4th Sunday in Advent, Year B
2 Samuel 7:1-5, 8b-12, 14a, 16
December 21, 2014
Today we hear about King David and Mary, two people very much interested in doing God’s Will but come from two very different perspectives. God made them both great.
David was chosen by God to be king. Saul was the first king but he was not a good king. David was not perfect but a much better king than Saul. David knew he needed the Lord’s help. David knew how much the Lord had done for him. He had a great palace while God dealt in the Ark in a simple tent.
For David, it seemed obvious to him that he needed to build a magnificent house for the Lord. Even though it seemed obvious, always wanting to do what God wanted, David asked Nathan the prophet what he thought. He too thought it a great idea but both David and Nathan were thinking in human terms.
That night, the Lord spoke though Nathan to say no, it is not for David to be my house. It will be David’s heir. David listens and follows God’s Will.
David is proactive about what he does and eager to act. We see a different way in Mary. Mary too was made great by the Lord but she was not looking to do anything great. The angel Gabriel appears to Mary in a small town called Nazareth to tell her that she has chosen to be the mother of Jesus, the heir that was promised to David long ago.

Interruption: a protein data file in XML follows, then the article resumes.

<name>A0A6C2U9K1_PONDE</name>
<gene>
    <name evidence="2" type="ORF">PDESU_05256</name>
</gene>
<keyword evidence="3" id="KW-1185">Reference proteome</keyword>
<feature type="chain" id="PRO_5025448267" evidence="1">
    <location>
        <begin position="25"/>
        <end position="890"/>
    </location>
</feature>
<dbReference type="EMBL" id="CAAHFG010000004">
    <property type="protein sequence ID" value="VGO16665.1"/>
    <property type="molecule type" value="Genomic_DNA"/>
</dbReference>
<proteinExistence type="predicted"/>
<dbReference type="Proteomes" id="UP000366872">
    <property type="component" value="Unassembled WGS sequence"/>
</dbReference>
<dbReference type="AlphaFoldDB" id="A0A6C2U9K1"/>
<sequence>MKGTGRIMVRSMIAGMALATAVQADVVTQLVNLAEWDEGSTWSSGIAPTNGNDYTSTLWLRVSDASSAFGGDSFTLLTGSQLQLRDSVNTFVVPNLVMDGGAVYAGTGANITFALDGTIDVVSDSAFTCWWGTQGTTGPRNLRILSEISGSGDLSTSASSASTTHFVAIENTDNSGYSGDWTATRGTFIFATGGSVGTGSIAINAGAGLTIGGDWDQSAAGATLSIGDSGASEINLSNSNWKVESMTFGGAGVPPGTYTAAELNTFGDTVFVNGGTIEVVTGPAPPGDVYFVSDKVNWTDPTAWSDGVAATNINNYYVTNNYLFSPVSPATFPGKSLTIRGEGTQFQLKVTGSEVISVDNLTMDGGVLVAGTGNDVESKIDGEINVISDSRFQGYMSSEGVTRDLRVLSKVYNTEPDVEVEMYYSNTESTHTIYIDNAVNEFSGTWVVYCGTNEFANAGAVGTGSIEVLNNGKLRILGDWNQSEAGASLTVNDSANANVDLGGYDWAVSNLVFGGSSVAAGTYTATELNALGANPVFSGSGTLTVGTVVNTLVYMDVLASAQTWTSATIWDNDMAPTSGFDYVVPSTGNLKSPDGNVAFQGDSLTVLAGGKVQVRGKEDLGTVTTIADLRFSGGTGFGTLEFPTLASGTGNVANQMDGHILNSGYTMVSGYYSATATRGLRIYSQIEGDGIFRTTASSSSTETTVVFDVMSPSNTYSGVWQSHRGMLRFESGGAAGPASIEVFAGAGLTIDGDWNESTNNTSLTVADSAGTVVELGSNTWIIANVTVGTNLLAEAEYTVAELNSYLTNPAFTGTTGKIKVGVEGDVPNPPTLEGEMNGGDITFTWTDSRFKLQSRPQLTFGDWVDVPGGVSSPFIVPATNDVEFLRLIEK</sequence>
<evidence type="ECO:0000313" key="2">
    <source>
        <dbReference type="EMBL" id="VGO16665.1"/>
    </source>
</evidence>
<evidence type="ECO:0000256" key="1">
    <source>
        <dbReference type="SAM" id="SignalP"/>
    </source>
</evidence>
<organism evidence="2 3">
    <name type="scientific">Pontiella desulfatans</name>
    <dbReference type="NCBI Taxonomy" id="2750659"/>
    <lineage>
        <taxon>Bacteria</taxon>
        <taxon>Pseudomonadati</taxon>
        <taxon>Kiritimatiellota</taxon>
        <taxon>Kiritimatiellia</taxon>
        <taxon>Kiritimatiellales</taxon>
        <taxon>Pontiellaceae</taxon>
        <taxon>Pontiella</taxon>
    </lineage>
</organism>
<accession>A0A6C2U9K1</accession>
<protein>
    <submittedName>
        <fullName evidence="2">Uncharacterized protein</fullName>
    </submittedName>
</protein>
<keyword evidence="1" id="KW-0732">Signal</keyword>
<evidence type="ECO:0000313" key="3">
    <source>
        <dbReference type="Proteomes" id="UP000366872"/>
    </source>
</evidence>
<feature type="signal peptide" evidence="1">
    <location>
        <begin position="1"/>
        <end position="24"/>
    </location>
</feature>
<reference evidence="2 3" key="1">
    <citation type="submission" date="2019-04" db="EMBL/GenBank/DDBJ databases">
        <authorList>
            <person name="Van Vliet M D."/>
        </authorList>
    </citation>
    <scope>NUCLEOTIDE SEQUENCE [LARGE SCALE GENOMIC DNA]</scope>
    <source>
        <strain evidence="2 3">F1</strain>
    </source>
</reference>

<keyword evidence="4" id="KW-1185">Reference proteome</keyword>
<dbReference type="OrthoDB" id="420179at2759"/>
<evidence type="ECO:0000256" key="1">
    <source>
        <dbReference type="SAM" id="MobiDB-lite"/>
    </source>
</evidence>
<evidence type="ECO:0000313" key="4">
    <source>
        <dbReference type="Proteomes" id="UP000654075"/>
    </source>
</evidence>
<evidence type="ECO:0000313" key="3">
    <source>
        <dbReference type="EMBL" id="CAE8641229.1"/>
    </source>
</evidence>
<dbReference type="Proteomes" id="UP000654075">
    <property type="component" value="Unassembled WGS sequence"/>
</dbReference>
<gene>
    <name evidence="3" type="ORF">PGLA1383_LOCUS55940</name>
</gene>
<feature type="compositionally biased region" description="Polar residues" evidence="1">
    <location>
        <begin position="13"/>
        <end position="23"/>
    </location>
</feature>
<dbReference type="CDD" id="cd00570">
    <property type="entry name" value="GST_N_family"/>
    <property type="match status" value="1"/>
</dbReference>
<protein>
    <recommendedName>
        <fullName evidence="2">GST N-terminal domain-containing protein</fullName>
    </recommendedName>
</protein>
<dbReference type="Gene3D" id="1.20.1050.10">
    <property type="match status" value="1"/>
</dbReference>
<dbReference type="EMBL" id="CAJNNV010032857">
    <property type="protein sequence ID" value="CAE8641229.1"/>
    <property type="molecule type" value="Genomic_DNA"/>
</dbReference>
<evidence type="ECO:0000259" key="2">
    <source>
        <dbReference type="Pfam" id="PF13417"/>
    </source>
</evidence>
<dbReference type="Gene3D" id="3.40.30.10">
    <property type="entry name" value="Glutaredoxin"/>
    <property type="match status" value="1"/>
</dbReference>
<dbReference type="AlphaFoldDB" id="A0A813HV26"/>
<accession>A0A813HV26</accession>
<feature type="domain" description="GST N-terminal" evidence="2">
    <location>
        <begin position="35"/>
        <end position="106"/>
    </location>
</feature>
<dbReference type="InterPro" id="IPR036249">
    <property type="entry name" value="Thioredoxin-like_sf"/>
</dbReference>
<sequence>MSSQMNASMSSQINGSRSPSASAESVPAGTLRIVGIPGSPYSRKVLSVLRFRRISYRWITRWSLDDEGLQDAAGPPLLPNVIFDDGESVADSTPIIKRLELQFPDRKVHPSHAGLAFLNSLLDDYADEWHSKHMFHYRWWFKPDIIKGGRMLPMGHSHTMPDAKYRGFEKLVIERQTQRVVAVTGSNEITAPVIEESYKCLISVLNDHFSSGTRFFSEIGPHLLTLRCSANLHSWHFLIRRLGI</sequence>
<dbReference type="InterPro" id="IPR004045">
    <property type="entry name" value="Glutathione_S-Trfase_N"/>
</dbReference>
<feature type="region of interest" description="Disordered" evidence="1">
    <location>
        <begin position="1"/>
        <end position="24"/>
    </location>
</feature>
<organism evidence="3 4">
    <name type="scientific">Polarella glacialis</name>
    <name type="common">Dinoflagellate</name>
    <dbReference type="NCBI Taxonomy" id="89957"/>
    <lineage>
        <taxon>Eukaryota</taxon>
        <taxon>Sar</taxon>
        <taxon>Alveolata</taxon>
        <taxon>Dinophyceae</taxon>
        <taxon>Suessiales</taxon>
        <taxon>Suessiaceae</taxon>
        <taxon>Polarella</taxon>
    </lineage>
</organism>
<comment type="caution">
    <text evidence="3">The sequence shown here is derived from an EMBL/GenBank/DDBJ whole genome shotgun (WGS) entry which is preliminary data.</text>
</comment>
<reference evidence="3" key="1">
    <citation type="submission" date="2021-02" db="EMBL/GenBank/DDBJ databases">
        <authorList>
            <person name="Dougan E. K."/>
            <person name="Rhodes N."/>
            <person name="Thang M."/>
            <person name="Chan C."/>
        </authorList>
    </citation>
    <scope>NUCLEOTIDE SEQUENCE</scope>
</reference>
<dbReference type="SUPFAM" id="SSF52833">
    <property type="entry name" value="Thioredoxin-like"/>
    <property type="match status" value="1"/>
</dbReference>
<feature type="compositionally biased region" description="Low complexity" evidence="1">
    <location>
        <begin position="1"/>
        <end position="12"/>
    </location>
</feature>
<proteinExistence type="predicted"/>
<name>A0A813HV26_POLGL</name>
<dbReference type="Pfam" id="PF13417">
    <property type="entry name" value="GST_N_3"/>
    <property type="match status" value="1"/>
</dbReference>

Mary is dismayed by Gabriel’s appearance. Who is she that an angel would appear to her? When told she is to be the mother of Jesus, she questions how this can be since she has had no relations with a man.
Her question is not a statement of doubt. It is a question based on biology. She knows for a woman to become pregnant, she must be with a man.
Gabriel’s answer? It is by the Holy Spirit that she will conceive. In terms of biology, this is no answer. Mary does not demand a biological answer. An answer of faith is enough for her.
We have questions. We seek answers. Does this mean we doubt our faith? We are taught doubt is a bad thing but we need to make a distinction of what leads us to question. What are we willing to accept as an answer? Do we ask from a human perspective or faith?
Our questions almost always start from a human perspective because our questions normally come what goes on in our human lives. Do we demand answers that answer our questions in a human way or do we accept answers of faith?
Mary accepted an answer of faith.
St. Thomas Aquinas wrote in his Summa Theologiae, “To one who has faith, no explanation is necessary. To one without faith, no explanation is possible!”
Being people of faith means realizing that we aren’t going to have all the answers. Being people of faith means we are willing to trust in God when we don’t have the answers.
How do we ask the question?
David was headstrong and eager to do God’s Will. Sometimes he got ahead of God’s plan but was always willing to do God’s will. Mary was quiet and sought a simple live but gave herself to God’s will.
Do you see some of David in you? Do you see some of Mary in you?
We probably need some of both. We need courage and confidence to act but we must first always see the Lord’s will. May we always profess as Mary did, “Behold I am the handmaid of the Lord. May it be done to be according to your word.”